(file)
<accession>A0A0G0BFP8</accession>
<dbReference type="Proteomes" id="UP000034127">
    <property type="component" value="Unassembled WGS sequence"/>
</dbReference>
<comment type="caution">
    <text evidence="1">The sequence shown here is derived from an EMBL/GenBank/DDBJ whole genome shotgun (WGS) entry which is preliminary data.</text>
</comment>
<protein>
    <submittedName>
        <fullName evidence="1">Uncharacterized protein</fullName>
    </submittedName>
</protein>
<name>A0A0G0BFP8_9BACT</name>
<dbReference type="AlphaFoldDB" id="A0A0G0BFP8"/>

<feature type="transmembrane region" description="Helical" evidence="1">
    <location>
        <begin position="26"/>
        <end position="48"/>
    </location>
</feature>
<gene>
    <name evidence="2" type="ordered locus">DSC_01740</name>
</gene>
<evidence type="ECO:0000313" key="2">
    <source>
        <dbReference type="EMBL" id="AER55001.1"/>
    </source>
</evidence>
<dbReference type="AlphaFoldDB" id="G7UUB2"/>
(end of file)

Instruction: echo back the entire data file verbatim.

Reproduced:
<accession>A0A0G0BFP8</accession>
<dbReference type="Proteomes" id="UP000034127">
    <property type="component" value="Unassembled WGS sequence"/>
</dbReference>
<comment type="caution">
    <text evidence="1">The sequence shown here is derived from an EMBL/GenBank/DDBJ whole genome shotgun (WGS) entry which is preliminary data.</text>
</comment>
<protein>
    <submittedName>
        <fullName evidence="1">Uncharacterized protein</fullName>
    </submittedName>
</protein>
<name>A0A0G0BFP8_9BACT</name>
<dbReference type="AlphaFoldDB" id="A0A0G0BFP8"/>

<feature type="transmembrane region" description="Helical" evidence="1">
    <location>
        <begin position="26"/>
        <end position="48"/>
    </location>
</feature>
<gene>
    <name evidence="2" type="ordered locus">DSC_01740</name>
</gene>
<evidence type="ECO:0000313" key="2">
    <source>
        <dbReference type="EMBL" id="AER55001.1"/>
    </source>
</evidence>
<dbReference type="AlphaFoldDB" id="G7UUB2"/>